The Easy Way to Get A Minimalist Wardrobe

You might be familiar with minimalism or tidying up like Marie Kondo (which I talk about in a previous article) but it’s one thing to understand it and another to actually do it.

I’ve gone through multiple rounds of cleaning through my belongings and donating/throwing out bags upon bags of items.  But I still found that I had too many things – namingly, clothes.

I live in a one bedroom apartment with a decent amount of storage space, and yet every inch of my closet was taken up and every drawer was stuffed to its capacity.  It was driving me nuts because I would dig through my endless array of clothing and end up wearing the same five outfits.

I realized my issue. I had more clothing coming into my apartment than leaving it.  I wasn’t buying items to replace worn-out ones, I was buying something because it was cute or trendy or because I had a scenario for maybe two days a year that it would be the perfect addition to an outfit.  

In order to keep a minimalist wardrobe, you need to change your materialistic consumption habits. (A little more on this later.)

To do this, you need to determine what your wardrobe should consist of.  And here’s where Pinterest comes in handy. To determine your core style, it might require a bit of research and contemplation. I personally recommend searching ‘capsule wardrobe’ and finding one that catches your eye.

Here are some examples of the styles I gravitate towards: 

So I guess I learned that I love a neutral ‘French Girl’ capsule style – who knew??

Working backward this way and finding what you DO like will make it so much easier to determine what to toss and what to keep.

Keep the items that fit the Pinterest inspiration you found, and donate the others! Of course, if there are items you absolutely love that don’t show up on the Pinterest inspo board you’re using, you don’t have to get rid of them.  I kept a few things that I genuinely enjoy wearing even though they don’t show up in the pins I included above.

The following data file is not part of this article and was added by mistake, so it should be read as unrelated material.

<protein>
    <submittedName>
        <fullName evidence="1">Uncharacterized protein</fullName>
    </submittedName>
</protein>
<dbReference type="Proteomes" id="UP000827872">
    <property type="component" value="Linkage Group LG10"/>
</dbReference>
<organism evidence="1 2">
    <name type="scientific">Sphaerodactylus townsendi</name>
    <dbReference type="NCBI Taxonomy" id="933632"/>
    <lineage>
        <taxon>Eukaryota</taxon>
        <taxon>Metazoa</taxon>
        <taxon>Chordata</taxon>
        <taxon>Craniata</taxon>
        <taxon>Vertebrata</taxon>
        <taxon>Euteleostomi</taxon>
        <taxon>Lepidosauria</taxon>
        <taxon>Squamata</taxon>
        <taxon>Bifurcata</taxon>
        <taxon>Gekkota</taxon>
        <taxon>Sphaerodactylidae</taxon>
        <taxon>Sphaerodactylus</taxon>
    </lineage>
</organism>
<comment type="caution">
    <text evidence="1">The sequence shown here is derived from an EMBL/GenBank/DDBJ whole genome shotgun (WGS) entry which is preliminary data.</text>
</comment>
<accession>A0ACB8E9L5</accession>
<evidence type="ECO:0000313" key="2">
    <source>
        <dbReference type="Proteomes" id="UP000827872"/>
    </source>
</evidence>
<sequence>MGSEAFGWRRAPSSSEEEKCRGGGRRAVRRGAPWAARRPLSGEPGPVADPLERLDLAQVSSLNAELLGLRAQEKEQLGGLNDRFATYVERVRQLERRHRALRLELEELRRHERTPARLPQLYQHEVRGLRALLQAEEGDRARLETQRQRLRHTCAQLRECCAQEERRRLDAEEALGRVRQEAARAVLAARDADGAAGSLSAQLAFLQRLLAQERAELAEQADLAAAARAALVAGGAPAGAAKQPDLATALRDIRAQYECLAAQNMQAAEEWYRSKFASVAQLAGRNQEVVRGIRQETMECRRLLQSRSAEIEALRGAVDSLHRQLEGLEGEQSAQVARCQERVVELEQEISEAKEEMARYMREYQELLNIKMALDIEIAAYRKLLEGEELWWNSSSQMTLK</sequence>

Before I knew it, though, I had three big Trader Joe’s bags overflowing with clothes to donate. It felt so liberating to get rid of something that I knew would benefit someone rather than sit in my drawer and collect dust.

If you’re on the fence about something, think about the last time you actually wore it.  If you want to give it a few months and see if you wear it before tossing it, do so!  There are a few shirts I kept just to see if I wear them now that I have less stuff to choose from.

Another big goal of mine that I think I just about met is to fit ALL of my clothing so I don’t have to put things into seasonal storage.  I’m a big believer that storage is the enemy of minimalism. Most years when I stored summer items for the winter (and vice versa) I ended up totally forgetting about what I had and would just buy more.  When it came time to take things out of storage, I was kicking myself for wasting money.

Which brings me to the next tip: make it your goal to change your habits and replace clothing rather than add more to your closet.

Once you’re happy with your capsule wardrobe, resist the clever marketing and social pressure to buy whatever is ‘trendy’.  Trendy doesn’t last, and many ‘trendy’ stores make their clothing so that it’s cheap and not built to last (but, more on ‘fast fashion’ to come).

Your wardrobe should be like an investment.  Purchase items that add value to your life, and don’t be afraid to spend a liiiiittle more than you might be used to.  It often means that you’re buying something that will last you YEARS rather than months.  And, do the math: if you have to buy a $20 t-shirt twice a year rather than a $40 t-shirt that’ll last you for 5+, you save a lot in the long run.  Multiply that by all the clothes in your closet, and you might realize how much financial leakage you have thanks to fast fashion.

At the expense of turning this article into an entirely different topic, I think it’s safe to say that this should be the perfect starting point for undertaking a journey to closet minimalism.

To recap:

  1. Pinterest is your best friend. Find a capsule wardrobe that you like 
  2. Get rid of the things that don’t fit into the capsule wardrobe inspo (save for a few items that truly give you joy/get used)
  3. Be aware of your buying habits – opt to replace rather than accumulate, and opt for clothing that’s designed to last.

I PROMISE that this will help reduce so much stress from your life – opening up a clean, airy, cohesive wardrobe is truly one of the best feelings.  Also, less laundry, less time trying to find an outfit, and less money spent on items you wear three times max.

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